Story of the Week

Posted: 10.23.2017
The early days of drag racing: 1950-1970
By Robert Tate, Automotive Enthusiast and Historian
Images courtesy of the National Automotive History Collection

 

 

The history of drag racing started when a group of automotive enthusiasts decided to make high performing cars and race each other in parts of southern California and on Utah’s Bonneville Salt Flats. The sport wasn’t “officially” founded until June 19, 1950 when CJ Pappy Hart organized first commercial drag race on a runway at Orange County Airport.

After that, It didn’t take long for the spectators to flock to this new and super-charged sporting event. The American Hot Rod Association (AHRA) has developed a large following of loyal fans since its inception in 1955. Over the years, drag racing spread to every major city in the U.S. from coast to coast.


From the popular Hot Rod Mustangs to the fast Camaros along with the popular Plymouth Barracudas, the sport had introduced many great looking vehicles for racing. Drag racing was dominated by yesterday’s youth who helped grow the sport. From early on, drag racing offered automotive enthusiasts a new outlet to experience their passion plus the sport attracted many young drivers.

The American Hot Rod Association was also a great business oriented service organization which supplied the sport with a standardized set of racing rules along with a business and management guidance. Auto racing during the 1960s through the 1970s offered a great deal of competition, engineering, innovation and marketing all rolled up into one program which many spectators thoroughly had enjoyed.

 


The cars were fast and the excitement was very powerful. During the 1950s, many promoters had constructed legal racing strips that attracted many racing fans from all over the country. Most of the fans also had a history of working on their own vehicles and were motivated by speed and high performance vehicles.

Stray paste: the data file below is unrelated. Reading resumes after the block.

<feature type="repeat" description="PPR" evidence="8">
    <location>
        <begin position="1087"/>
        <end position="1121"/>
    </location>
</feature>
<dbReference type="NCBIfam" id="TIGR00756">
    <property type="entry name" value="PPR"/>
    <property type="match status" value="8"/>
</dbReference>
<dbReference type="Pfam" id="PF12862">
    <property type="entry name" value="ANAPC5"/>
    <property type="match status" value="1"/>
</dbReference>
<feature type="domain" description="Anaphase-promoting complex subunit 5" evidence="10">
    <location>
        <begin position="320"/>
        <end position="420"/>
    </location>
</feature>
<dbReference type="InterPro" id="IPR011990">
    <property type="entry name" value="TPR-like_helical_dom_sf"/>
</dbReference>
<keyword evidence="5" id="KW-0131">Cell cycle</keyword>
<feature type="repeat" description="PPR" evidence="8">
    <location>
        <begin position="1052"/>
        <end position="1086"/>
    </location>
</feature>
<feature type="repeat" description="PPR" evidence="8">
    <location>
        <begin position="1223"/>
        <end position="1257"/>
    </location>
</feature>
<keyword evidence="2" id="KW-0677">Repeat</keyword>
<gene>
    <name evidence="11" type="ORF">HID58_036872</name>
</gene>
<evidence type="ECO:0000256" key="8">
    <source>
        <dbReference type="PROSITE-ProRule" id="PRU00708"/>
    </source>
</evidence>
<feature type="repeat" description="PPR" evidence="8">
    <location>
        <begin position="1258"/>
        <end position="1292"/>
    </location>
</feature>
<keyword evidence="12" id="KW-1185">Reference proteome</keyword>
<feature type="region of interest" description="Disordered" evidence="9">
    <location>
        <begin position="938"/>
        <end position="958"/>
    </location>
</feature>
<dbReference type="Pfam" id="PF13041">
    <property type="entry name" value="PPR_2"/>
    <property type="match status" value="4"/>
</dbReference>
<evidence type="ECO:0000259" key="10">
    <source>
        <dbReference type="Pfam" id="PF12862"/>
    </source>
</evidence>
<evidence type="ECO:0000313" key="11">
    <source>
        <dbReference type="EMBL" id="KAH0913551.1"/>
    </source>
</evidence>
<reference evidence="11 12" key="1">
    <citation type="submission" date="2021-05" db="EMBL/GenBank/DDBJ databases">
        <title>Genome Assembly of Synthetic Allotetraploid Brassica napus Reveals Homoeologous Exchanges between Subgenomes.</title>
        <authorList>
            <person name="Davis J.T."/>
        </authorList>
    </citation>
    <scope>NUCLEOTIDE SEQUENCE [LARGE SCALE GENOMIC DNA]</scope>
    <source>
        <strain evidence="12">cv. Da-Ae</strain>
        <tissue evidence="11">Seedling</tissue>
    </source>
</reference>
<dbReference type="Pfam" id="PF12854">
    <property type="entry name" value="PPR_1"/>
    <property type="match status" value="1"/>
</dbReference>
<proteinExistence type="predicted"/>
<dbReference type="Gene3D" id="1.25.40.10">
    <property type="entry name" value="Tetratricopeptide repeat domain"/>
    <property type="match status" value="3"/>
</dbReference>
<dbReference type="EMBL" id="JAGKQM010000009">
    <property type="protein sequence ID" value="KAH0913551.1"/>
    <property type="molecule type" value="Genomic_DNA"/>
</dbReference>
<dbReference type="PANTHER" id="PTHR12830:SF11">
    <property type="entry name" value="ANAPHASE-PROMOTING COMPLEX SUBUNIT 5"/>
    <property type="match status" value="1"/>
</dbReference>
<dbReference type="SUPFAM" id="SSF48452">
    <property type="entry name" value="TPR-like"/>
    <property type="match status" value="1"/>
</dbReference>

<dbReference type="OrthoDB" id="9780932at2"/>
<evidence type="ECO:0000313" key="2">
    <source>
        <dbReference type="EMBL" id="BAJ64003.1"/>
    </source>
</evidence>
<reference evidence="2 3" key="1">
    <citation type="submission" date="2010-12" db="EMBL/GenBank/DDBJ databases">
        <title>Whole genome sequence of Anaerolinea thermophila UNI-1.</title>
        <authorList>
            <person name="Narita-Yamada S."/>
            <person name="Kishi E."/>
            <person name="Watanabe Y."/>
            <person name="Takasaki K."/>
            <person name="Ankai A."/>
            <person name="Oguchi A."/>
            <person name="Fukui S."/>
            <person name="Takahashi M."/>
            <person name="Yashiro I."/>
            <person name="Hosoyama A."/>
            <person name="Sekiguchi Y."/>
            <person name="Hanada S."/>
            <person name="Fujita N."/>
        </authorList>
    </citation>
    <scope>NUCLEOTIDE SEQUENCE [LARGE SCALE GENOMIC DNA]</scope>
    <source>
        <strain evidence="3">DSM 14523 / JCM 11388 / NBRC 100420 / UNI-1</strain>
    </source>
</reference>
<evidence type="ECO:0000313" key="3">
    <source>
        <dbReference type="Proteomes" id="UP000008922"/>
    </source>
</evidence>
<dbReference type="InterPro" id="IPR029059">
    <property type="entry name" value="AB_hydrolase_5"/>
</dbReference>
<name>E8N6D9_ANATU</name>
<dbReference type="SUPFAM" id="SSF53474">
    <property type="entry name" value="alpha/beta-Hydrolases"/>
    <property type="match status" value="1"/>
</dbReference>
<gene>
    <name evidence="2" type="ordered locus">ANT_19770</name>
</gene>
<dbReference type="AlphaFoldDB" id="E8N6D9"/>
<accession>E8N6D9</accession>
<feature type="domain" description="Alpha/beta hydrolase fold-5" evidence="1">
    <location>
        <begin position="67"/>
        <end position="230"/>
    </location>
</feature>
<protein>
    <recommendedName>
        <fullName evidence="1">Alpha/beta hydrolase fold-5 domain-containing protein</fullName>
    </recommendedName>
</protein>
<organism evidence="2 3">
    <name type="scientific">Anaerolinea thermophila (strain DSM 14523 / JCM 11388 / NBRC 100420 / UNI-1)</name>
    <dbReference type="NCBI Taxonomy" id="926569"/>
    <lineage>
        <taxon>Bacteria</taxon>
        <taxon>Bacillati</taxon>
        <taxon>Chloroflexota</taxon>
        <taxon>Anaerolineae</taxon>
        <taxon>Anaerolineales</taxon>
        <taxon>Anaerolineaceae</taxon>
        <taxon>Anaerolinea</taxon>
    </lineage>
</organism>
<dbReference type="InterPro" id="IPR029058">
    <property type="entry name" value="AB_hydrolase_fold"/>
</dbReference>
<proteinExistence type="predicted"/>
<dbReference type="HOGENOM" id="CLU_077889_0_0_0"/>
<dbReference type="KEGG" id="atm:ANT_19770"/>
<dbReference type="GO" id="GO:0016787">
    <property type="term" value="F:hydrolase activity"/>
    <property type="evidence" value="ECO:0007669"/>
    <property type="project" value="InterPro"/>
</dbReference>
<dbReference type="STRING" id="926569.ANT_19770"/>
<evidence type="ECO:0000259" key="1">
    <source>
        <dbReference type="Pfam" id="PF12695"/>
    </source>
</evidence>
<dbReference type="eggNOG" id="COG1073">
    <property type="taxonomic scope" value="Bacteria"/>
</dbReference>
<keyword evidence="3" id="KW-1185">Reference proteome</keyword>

In 1959, one of the top drag racing teams featured Ed Flynn, Rodney Singer, Karol Miller and Ray Canton. All were from Houston, Texas. In 1959, the late Jim Tice became president of the American Hot Rod Association. Mr. Tice brought new energy to the organization and incorporated new ideas to grow the sport. He also decided to move the organization to Kansas City.

During the 1960s, one of the most popular drivers was racing legend Don “Big Daddy” Garlits who has raced his career right into our history books. Don Garlits is a legend of drag racing and a highly talented race car driver. Garlits won his first organized drag race in 1955. That same year, he had his own dragster built.

Don Garlits

 

After losing part of his foot in a racing accident, Garlits innovated the rear-engine dragster design design. This new and safer dragster design became very popular among racing circuit and with fans. He was also a great leader and promoter of the sports as drag racing moved from country roads to big business. Like many talented automotive experts, he could give you an answer on racing if you could describe the problem.

The National Hot Rod Association also played a big role in the history of drag racing. Founder Wally Parks (1913-2007) was the driving force behind the organization for many years. Parks also helped to found the California Timing Association in 1937. Fans of the sport have often said that during the wartime efforts is where Parks first heard the term “Hot Rod.”


Today Drag Racing has created many profitable companies and has over several licensed competitors that support the racing events along with their teams. From Don Garlits to Dick Landy, to “Dyno” Don Nicholson and to the very famous Sox & Martin along with other drivers as well made drag racing a rapidly growing automotive sport for many car enthusiasts for many years to come. The world’s automotive legend automotive enthusiast Mr. Carroll Shelby said this about the sport of Drag racing, “Drag racing isn’t limited to adults. The teenage driver can satisfy his urge for competition, and exercise his interest in cars on the dragstrip.”

 

 


For further information on photos please visit http://www.detroitpubliclibrary.org/ or email nahc@detroitpubliclibrary.org. Please do not republish the story and/or photographs without permission of MotorCities National Heritage Area. (Bibliography: Koby V. Howard. Foreword by Dick Landy “Pro Stock Drag Racing of the 1970's photo archive," Iconografix 2005. Tice, Jim. “American Hot Rod Association." Burgess, Phil. “Drag racing legend C.J. Pappy Hart Passes away." Shelby, Carrol “Comment” Car life magazine. June 1968)

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